I am going to a private school, but it has nothing to do with wanting to avoid a contract with a company or anything like that.

I happen to have an excellent technical school in my backyard that offers a 285 hour class (instead of the typical 160 hours) and they are well-known and highly respected. In fact, a lot of companies with local terminals that don't hire out of school, do hire graduates from my school because they know the reputation. Some even have regional runs that will get you home a couple nights a week as well as OTR options. Not many local options for the student, but there aren't a lot of those anywhere because we need experience, as Rick pointed out.

The cost of the school I'm attending was less than most other schools as well (though a company would do it for free with the contract, so that would be the least out of pocket cost.)

I looked into all this before I signed up. Still not the whole reason I chose a tech school, but it certainly influenced my decision.

I simply needed to be able to work while I was in school because I need the regular income. And I had some savings to pay for school. Out of pocket cost for me was about $1400, a bargain in my book considering everything. Four months and $1400 is nothing when you think about it giving you a career that will pay you well in the future. I don't know of many other opportunities that take so short a period of time for so little money that offer similar rewards.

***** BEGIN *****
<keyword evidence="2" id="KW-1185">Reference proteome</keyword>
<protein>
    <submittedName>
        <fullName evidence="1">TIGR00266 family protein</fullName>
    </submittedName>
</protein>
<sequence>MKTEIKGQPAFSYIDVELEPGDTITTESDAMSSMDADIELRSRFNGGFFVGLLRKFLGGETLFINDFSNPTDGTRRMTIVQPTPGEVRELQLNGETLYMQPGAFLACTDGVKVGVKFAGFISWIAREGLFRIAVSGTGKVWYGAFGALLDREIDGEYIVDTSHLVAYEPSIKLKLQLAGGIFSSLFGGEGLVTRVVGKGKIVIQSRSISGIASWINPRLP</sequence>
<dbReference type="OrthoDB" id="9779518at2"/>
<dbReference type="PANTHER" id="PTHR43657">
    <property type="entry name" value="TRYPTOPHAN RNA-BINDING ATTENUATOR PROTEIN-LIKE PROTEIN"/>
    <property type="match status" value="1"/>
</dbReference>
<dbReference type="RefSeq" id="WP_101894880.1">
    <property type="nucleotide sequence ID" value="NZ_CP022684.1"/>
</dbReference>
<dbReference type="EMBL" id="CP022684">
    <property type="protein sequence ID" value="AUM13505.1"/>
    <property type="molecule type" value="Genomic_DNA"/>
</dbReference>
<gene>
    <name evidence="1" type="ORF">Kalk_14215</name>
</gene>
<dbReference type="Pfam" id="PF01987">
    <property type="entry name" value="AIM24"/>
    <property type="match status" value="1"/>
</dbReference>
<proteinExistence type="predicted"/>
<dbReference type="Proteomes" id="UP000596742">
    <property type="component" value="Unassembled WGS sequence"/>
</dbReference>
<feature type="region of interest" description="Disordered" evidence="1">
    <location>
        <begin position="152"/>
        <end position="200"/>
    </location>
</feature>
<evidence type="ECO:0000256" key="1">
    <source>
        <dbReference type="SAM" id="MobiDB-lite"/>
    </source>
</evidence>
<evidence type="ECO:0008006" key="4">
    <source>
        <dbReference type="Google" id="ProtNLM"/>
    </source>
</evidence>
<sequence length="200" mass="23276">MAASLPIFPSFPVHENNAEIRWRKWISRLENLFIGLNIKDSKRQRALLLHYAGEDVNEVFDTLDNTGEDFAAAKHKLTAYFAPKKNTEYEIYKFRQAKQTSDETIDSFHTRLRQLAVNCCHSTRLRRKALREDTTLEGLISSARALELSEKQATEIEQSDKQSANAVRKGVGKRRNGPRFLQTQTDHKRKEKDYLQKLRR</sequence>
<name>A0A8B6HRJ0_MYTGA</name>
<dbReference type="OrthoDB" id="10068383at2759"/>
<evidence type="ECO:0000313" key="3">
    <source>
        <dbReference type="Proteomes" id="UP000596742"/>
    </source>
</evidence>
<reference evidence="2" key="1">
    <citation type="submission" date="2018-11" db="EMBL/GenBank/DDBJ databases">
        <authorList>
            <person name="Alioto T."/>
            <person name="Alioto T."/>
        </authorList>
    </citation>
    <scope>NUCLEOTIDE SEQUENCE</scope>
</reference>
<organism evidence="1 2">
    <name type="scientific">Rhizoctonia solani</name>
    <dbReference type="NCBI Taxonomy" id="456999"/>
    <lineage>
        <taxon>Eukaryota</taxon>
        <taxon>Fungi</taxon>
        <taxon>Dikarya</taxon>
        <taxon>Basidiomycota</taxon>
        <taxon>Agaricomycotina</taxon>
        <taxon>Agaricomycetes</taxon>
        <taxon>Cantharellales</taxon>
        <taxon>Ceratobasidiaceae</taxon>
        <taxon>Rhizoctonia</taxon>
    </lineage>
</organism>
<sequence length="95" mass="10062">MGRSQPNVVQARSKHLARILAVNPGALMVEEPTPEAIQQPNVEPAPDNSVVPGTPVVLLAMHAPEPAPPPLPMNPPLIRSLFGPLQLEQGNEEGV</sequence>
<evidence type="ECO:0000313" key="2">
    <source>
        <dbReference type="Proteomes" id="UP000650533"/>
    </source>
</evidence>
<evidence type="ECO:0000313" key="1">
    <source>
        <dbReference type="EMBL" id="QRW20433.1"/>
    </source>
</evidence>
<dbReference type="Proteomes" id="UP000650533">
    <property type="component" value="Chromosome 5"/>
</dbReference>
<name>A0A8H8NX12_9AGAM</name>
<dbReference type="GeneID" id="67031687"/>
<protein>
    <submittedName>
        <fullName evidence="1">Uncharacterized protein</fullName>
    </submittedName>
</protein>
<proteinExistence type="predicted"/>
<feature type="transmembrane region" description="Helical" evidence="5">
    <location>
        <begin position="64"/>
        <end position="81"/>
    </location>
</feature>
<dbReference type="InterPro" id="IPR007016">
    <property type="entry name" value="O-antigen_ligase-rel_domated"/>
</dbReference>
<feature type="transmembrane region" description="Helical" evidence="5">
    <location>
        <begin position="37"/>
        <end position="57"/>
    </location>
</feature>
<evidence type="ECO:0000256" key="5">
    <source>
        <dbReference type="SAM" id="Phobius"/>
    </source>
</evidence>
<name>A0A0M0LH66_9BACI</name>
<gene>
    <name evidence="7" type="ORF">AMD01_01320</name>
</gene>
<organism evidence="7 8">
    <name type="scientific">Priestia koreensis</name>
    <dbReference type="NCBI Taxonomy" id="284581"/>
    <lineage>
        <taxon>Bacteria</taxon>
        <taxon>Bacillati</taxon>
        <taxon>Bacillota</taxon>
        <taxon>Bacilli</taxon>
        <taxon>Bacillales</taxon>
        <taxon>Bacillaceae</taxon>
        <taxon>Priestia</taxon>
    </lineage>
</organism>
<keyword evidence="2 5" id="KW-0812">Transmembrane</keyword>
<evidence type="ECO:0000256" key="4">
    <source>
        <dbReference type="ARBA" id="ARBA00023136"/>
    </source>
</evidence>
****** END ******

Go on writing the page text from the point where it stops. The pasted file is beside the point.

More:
My tech school offers a night class. It is 15 weeks long, so it will take me longer to get through it, but it worked for my circumstances right now.

It's hard. We just got into the trucks and the first night (Monday) I was struggling. Last night was easier, but boy they expect a lot. And it seems that each and every one of us students is giving it all we've got, mistakes and all. I'll get this, but I will also work hard. But I want this. I really, really want this.

You have to want it and be willing to do what you need to do based on your current circumstances to make it work for you. Just like every trucking company doesn't fit every individual, I don't think every schooling situation will fit every individual either.

Do your research about both company schools and private/state/tech schools and figure out what will work best in your circumstance.

Good luck to you!

Terminal:

A facility where trucking companies operate out of, or their "home base" if you will. A lot of major companies have multiple terminals around the country which usually consist of the main office building, a drop lot for trailers, and sometimes a repair shop and wash facilities.